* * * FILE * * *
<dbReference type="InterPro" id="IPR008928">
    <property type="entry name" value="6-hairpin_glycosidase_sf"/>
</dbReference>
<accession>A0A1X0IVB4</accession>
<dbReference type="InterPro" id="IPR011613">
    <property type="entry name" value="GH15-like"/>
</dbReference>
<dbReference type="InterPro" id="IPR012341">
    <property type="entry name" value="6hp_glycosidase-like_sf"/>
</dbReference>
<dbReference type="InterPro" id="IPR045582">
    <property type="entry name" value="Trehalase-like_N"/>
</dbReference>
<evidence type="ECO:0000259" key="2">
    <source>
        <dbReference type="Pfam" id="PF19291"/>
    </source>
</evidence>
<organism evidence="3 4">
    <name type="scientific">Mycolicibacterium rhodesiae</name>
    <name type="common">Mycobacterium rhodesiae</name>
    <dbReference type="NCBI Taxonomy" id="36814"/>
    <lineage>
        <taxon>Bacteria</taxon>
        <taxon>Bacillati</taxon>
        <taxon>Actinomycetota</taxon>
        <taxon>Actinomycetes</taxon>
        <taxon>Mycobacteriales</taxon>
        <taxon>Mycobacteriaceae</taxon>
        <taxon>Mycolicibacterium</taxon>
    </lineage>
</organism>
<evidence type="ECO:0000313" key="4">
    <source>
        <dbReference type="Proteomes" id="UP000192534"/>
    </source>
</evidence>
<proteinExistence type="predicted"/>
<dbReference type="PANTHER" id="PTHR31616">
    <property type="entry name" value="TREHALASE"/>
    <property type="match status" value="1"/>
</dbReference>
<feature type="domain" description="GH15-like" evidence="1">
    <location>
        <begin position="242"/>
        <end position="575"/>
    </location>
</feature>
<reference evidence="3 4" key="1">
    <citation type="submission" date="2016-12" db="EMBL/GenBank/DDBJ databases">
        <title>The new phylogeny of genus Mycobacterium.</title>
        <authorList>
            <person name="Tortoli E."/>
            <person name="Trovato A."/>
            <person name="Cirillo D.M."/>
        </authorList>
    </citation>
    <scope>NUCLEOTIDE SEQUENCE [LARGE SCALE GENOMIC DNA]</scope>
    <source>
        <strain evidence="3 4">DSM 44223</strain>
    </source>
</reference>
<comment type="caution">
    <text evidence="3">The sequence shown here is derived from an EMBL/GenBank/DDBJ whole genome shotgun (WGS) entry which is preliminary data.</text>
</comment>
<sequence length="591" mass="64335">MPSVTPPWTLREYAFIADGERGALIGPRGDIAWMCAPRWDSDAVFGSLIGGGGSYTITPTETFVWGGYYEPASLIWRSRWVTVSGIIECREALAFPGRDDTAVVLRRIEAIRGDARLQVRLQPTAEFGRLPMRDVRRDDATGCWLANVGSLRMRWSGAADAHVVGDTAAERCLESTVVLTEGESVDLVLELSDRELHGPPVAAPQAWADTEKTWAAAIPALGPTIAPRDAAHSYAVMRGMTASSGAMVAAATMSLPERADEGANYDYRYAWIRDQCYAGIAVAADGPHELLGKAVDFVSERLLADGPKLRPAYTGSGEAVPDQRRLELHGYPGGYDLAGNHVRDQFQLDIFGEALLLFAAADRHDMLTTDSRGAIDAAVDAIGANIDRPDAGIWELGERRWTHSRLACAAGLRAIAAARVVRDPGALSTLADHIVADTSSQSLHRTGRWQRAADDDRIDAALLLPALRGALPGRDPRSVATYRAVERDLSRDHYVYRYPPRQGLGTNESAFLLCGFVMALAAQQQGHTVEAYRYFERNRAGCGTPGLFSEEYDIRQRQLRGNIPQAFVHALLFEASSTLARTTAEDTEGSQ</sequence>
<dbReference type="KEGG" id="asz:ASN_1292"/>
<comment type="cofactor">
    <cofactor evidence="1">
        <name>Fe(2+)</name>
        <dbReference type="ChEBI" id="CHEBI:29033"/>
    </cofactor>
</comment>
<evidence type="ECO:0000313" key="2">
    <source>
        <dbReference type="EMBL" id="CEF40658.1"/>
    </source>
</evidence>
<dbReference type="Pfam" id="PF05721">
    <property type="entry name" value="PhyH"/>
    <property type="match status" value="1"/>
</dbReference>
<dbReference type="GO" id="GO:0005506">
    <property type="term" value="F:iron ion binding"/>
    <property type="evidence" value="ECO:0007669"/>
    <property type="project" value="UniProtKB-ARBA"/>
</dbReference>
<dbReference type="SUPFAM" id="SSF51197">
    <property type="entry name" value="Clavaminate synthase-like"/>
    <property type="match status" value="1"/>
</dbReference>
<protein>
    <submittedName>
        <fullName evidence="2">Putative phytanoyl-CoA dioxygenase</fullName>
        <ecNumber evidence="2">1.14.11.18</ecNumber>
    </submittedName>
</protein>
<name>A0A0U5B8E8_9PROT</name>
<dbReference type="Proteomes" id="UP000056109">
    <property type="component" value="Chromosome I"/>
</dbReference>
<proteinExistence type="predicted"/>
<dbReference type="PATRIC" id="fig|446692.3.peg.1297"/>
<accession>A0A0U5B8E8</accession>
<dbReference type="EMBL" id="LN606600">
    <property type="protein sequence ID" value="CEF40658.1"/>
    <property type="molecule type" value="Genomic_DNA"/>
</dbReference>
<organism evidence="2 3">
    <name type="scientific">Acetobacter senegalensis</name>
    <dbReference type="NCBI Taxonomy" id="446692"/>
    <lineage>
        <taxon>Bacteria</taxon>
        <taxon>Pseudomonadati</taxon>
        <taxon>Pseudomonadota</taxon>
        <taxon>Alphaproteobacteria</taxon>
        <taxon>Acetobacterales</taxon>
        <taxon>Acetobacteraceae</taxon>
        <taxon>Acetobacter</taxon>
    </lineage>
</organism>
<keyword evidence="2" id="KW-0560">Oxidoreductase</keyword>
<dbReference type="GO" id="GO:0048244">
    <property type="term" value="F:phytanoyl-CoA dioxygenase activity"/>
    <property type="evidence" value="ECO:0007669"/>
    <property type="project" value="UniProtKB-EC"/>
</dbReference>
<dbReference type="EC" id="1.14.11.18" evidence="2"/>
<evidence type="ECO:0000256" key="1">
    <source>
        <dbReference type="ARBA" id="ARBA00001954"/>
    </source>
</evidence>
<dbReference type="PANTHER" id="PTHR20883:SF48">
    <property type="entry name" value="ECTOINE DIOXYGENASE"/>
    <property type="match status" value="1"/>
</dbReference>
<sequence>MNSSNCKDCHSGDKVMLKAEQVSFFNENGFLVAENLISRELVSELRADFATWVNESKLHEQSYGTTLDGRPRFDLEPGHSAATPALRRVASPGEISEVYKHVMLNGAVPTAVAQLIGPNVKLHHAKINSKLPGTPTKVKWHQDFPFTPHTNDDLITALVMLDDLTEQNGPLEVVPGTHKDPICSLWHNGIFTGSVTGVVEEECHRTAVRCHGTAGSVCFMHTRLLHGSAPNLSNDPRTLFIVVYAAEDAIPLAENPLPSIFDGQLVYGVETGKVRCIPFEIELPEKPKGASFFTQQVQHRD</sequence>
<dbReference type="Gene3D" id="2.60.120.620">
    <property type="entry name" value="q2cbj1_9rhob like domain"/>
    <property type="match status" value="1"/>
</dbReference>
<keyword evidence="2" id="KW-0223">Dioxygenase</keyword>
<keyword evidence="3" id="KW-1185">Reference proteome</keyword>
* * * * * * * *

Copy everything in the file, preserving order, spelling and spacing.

<dbReference type="InterPro" id="IPR008928">
    <property type="entry name" value="6-hairpin_glycosidase_sf"/>
</dbReference>
<accession>A0A1X0IVB4</accession>
<dbReference type="InterPro" id="IPR011613">
    <property type="entry name" value="GH15-like"/>
</dbReference>
<dbReference type="InterPro" id="IPR012341">
    <property type="entry name" value="6hp_glycosidase-like_sf"/>
</dbReference>
<dbReference type="InterPro" id="IPR045582">
    <property type="entry name" value="Trehalase-like_N"/>
</dbReference>
<evidence type="ECO:0000259" key="2">
    <source>
        <dbReference type="Pfam" id="PF19291"/>
    </source>
</evidence>
<organism evidence="3 4">
    <name type="scientific">Mycolicibacterium rhodesiae</name>
    <name type="common">Mycobacterium rhodesiae</name>
    <dbReference type="NCBI Taxonomy" id="36814"/>
    <lineage>
        <taxon>Bacteria</taxon>
        <taxon>Bacillati</taxon>
        <taxon>Actinomycetota</taxon>
        <taxon>Actinomycetes</taxon>
        <taxon>Mycobacteriales</taxon>
        <taxon>Mycobacteriaceae</taxon>
        <taxon>Mycolicibacterium</taxon>
    </lineage>
</organism>
<evidence type="ECO:0000313" key="4">
    <source>
        <dbReference type="Proteomes" id="UP000192534"/>
    </source>
</evidence>
<proteinExistence type="predicted"/>
<dbReference type="PANTHER" id="PTHR31616">
    <property type="entry name" value="TREHALASE"/>
    <property type="match status" value="1"/>
</dbReference>
<feature type="domain" description="GH15-like" evidence="1">
    <location>
        <begin position="242"/>
        <end position="575"/>
    </location>
</feature>
<reference evidence="3 4" key="1">
    <citation type="submission" date="2016-12" db="EMBL/GenBank/DDBJ databases">
        <title>The new phylogeny of genus Mycobacterium.</title>
        <authorList>
            <person name="Tortoli E."/>
            <person name="Trovato A."/>
            <person name="Cirillo D.M."/>
        </authorList>
    </citation>
    <scope>NUCLEOTIDE SEQUENCE [LARGE SCALE GENOMIC DNA]</scope>
    <source>
        <strain evidence="3 4">DSM 44223</strain>
    </source>
</reference>
<comment type="caution">
    <text evidence="3">The sequence shown here is derived from an EMBL/GenBank/DDBJ whole genome shotgun (WGS) entry which is preliminary data.</text>
</comment>
<sequence length="591" mass="64335">MPSVTPPWTLREYAFIADGERGALIGPRGDIAWMCAPRWDSDAVFGSLIGGGGSYTITPTETFVWGGYYEPASLIWRSRWVTVSGIIECREALAFPGRDDTAVVLRRIEAIRGDARLQVRLQPTAEFGRLPMRDVRRDDATGCWLANVGSLRMRWSGAADAHVVGDTAAERCLESTVVLTEGESVDLVLELSDRELHGPPVAAPQAWADTEKTWAAAIPALGPTIAPRDAAHSYAVMRGMTASSGAMVAAATMSLPERADEGANYDYRYAWIRDQCYAGIAVAADGPHELLGKAVDFVSERLLADGPKLRPAYTGSGEAVPDQRRLELHGYPGGYDLAGNHVRDQFQLDIFGEALLLFAAADRHDMLTTDSRGAIDAAVDAIGANIDRPDAGIWELGERRWTHSRLACAAGLRAIAAARVVRDPGALSTLADHIVADTSSQSLHRTGRWQRAADDDRIDAALLLPALRGALPGRDPRSVATYRAVERDLSRDHYVYRYPPRQGLGTNESAFLLCGFVMALAAQQQGHTVEAYRYFERNRAGCGTPGLFSEEYDIRQRQLRGNIPQAFVHALLFEASSTLARTTAEDTEGSQ</sequence>
<dbReference type="KEGG" id="asz:ASN_1292"/>
<comment type="cofactor">
    <cofactor evidence="1">
        <name>Fe(2+)</name>
        <dbReference type="ChEBI" id="CHEBI:29033"/>
    </cofactor>
</comment>
<evidence type="ECO:0000313" key="2">
    <source>
        <dbReference type="EMBL" id="CEF40658.1"/>
    </source>
</evidence>
<dbReference type="Pfam" id="PF05721">
    <property type="entry name" value="PhyH"/>
    <property type="match status" value="1"/>
</dbReference>
<dbReference type="GO" id="GO:0005506">
    <property type="term" value="F:iron ion binding"/>
    <property type="evidence" value="ECO:0007669"/>
    <property type="project" value="UniProtKB-ARBA"/>
</dbReference>
<dbReference type="SUPFAM" id="SSF51197">
    <property type="entry name" value="Clavaminate synthase-like"/>
    <property type="match status" value="1"/>
</dbReference>
<protein>
    <submittedName>
        <fullName evidence="2">Putative phytanoyl-CoA dioxygenase</fullName>
        <ecNumber evidence="2">1.14.11.18</ecNumber>
    </submittedName>
</protein>
<name>A0A0U5B8E8_9PROT</name>
<dbReference type="Proteomes" id="UP000056109">
    <property type="component" value="Chromosome I"/>
</dbReference>
<proteinExistence type="predicted"/>
<dbReference type="PATRIC" id="fig|446692.3.peg.1297"/>
<accession>A0A0U5B8E8</accession>
<dbReference type="EMBL" id="LN606600">
    <property type="protein sequence ID" value="CEF40658.1"/>
    <property type="molecule type" value="Genomic_DNA"/>
</dbReference>
<organism evidence="2 3">
    <name type="scientific">Acetobacter senegalensis</name>
    <dbReference type="NCBI Taxonomy" id="446692"/>
    <lineage>
        <taxon>Bacteria</taxon>
        <taxon>Pseudomonadati</taxon>
        <taxon>Pseudomonadota</taxon>
        <taxon>Alphaproteobacteria</taxon>
        <taxon>Acetobacterales</taxon>
        <taxon>Acetobacteraceae</taxon>
        <taxon>Acetobacter</taxon>
    </lineage>
</organism>
<keyword evidence="2" id="KW-0560">Oxidoreductase</keyword>
<dbReference type="GO" id="GO:0048244">
    <property type="term" value="F:phytanoyl-CoA dioxygenase activity"/>
    <property type="evidence" value="ECO:0007669"/>
    <property type="project" value="UniProtKB-EC"/>
</dbReference>
<dbReference type="EC" id="1.14.11.18" evidence="2"/>
<evidence type="ECO:0000256" key="1">
    <source>
        <dbReference type="ARBA" id="ARBA00001954"/>
    </source>
</evidence>
<dbReference type="PANTHER" id="PTHR20883:SF48">
    <property type="entry name" value="ECTOINE DIOXYGENASE"/>
    <property type="match status" value="1"/>
</dbReference>
<sequence>MNSSNCKDCHSGDKVMLKAEQVSFFNENGFLVAENLISRELVSELRADFATWVNESKLHEQSYGTTLDGRPRFDLEPGHSAATPALRRVASPGEISEVYKHVMLNGAVPTAVAQLIGPNVKLHHAKINSKLPGTPTKVKWHQDFPFTPHTNDDLITALVMLDDLTEQNGPLEVVPGTHKDPICSLWHNGIFTGSVTGVVEEECHRTAVRCHGTAGSVCFMHTRLLHGSAPNLSNDPRTLFIVVYAAEDAIPLAENPLPSIFDGQLVYGVETGKVRCIPFEIELPEKPKGASFFTQQVQHRD</sequence>
<dbReference type="Gene3D" id="2.60.120.620">
    <property type="entry name" value="q2cbj1_9rhob like domain"/>
    <property type="match status" value="1"/>
</dbReference>
<keyword evidence="2" id="KW-0223">Dioxygenase</keyword>
<keyword evidence="3" id="KW-1185">Reference proteome</keyword>